There are many new developments in the world of regenerative Orthopaedic medicine. One innovative treatment option is called Neural Prolotherapy. Traditional Prolotherapy has focused on ligament-tendon healing, and has shown to be a powerful treatment modality. With Neural Prolotherapy, however, we shift our focus to the subcutaneous nerves as a source of pathology. These subcutaneous nerves in a pathologic state can lead to neurologic inflammation and pain. We introduce and explore the use of low dose dextrose Prolotherapy in the treatment of neurogenic inflammatory pain. Neural Prolotherapy is indeed a fantastic treatment option that has the potential to further our healing profession.
Prolotherapy or Proliferation Therapy stimulates regeneration and repair of injured tissue with the use of dextrose and other agents.
Brief History of Neural Prolotherapy
Neural Prolotherapy, also called Neurofascial Prolotherapy (NPT), is one of the newest advances in Regenerative Orthopaedic Medicine. Neural Prolotherapy is not to be confused with traditional “German” Neural injection therapy. German Neural Therapy is a great treatment option using procaine to treat interference fields and scars. I regularly treat my patients with scars using this German Neural Therapy technique.
Neural Prolotherapy (NPT) was primarily born out of a clinical observations and involves the treatment of neurogenic inflammation. Neural Prolotherapy has its research roots dating back to a 1989 book titled;Intraneural Injections for Rheumatoid Arthritis and Osteoarthritis. The book was authored by Dr. Paul Pybus and Dr. Roger Wyburn-Mason. In the book Dr. Pybus explains the concept of neurogenic inflammation as it relates to osteoarthritis.
Dr. John Lyftogt and Dr. Dean Reeves expanded on Dr. Pybus’ work adding the dextrose Prolotherapy concept. Dr. Lyftogt noticed that these same nerves responded even better to a low dose dextrose injection. He will be expanding on this further in his upcoming book. Dr. Lyftogt discussed in this recent Neural Prolotherapy meeting that “Cutaneous nerves pass through many facial layers on their way to the spine. (Fig. 1) When there is neurologic swelling at the Facial Penetration Zone, a Chronic Constriction (CCI) occurs. The CCI points will inhibit flow of Nerve Growth Factor (NGF). Proper flow of NGF is essential for nerve health and repair.”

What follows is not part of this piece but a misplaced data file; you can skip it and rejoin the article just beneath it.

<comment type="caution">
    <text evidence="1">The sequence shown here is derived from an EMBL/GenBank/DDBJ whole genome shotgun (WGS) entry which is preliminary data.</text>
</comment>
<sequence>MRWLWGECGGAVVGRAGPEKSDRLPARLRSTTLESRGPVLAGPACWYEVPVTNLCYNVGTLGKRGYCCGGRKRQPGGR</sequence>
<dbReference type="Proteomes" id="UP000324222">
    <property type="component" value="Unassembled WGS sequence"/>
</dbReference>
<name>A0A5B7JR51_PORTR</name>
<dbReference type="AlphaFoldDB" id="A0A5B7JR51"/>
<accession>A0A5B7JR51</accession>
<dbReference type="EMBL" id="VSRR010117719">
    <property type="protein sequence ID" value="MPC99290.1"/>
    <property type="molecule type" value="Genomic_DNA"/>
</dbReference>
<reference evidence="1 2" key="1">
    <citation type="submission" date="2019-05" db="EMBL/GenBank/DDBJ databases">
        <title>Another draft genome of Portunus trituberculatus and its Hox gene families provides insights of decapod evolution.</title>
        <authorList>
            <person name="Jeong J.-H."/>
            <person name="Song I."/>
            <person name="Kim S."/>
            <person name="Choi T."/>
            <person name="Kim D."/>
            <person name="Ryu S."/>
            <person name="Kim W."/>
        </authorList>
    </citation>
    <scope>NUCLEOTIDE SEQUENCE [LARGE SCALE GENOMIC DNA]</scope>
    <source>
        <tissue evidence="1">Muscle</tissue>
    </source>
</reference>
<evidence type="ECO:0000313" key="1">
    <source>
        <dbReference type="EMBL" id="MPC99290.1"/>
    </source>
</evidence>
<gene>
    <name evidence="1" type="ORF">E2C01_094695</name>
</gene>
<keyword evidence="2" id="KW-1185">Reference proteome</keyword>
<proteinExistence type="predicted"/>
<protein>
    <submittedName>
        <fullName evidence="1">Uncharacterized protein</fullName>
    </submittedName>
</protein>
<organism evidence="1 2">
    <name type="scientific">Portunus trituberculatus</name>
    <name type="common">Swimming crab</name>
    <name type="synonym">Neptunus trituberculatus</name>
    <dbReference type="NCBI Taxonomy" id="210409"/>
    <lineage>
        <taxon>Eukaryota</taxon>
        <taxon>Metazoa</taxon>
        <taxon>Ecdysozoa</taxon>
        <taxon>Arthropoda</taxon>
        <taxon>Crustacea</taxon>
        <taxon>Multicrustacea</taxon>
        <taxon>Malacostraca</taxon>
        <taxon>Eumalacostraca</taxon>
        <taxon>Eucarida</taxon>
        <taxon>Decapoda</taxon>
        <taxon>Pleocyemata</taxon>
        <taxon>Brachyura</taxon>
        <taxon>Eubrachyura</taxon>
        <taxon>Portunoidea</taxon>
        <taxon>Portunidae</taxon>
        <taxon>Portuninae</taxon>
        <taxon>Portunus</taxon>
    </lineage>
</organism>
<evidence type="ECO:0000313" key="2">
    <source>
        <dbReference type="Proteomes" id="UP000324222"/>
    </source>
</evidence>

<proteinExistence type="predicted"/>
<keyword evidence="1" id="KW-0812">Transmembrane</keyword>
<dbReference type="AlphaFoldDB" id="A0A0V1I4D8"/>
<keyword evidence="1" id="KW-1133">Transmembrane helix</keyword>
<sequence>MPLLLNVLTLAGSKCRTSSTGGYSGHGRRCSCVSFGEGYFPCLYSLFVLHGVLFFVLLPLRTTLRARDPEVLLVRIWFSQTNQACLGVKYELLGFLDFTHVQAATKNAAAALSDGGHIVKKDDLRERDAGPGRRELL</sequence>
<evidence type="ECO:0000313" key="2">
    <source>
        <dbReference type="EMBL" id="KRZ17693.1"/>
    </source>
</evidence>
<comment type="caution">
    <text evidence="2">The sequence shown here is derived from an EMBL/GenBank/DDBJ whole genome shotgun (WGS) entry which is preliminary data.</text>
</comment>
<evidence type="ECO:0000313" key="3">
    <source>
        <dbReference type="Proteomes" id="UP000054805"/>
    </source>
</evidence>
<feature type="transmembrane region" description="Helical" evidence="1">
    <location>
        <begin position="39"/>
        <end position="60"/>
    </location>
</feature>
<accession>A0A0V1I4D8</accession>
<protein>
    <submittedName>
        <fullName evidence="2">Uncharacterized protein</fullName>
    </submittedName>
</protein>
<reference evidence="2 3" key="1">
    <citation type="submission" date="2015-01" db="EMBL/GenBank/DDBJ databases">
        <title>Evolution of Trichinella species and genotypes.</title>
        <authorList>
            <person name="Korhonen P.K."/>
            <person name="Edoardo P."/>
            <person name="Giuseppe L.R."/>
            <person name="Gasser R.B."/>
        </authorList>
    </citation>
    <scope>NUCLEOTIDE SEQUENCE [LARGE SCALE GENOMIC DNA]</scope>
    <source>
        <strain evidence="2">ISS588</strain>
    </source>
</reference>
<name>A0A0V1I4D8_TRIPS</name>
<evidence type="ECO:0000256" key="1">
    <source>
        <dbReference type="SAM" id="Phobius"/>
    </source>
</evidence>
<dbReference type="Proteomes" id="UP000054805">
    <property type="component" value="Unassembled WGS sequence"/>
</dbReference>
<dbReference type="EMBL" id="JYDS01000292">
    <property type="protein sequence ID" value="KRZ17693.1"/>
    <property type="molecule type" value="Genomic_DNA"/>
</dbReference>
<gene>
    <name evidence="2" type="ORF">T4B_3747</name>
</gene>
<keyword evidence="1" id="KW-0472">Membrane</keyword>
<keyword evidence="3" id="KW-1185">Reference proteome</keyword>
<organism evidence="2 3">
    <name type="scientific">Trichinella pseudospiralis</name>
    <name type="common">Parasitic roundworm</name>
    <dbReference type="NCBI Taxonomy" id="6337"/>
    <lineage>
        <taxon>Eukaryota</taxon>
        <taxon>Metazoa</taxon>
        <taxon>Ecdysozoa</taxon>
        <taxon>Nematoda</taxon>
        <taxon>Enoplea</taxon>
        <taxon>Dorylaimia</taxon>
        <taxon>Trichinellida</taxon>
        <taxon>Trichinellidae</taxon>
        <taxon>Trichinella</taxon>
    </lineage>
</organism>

Clinical observation has shown that a 5% dextrose solution with sterile water will give immediate analgesia (pain relief).
Treating Neurogenic Inflammation
In my experience, pain control will last from 4 hours to 3 weeks. Again, the proposed mechanism is a dextrose medicated inhibition of the neurologic inflammation.
Dr. Lyftogt’s early research focused on the treatment of Achilles tendons. He has treated over 300 Achilles tendons with a success rate of more than 90%. Dr. Lyftgot has published six level 4 studies in the Australian Journal of Musculoskeletal Medicine since 2005. He has studied the shoulder, ankle, elbow, and hip. His 2 year follow-up shows an 80–100% success rate. Most patients need from 6–8 treatments for a successful outcome. I was extremely fortunate to study with Dr. John Lyftgot from in July 2012 in Oswego, Illinois.
As in all forms of medicine, the closer we are to establishing the etiology of disease, the better the outcomes of treatments. When we consider the complexity of musculoskeletal derived pain, we need to address the etiology of pain at its root cause. There are many pain generators such as bone, ligament, tendon, fascial, muscle and nerve. Traditional Prolotherapy and Platelet Rich Plasma have demonstrated their structural healing ability. Now with the use of Neural Prolotherapy, we can address the pathology of neurogenic inflammation, bringing yet another level to our healing profession.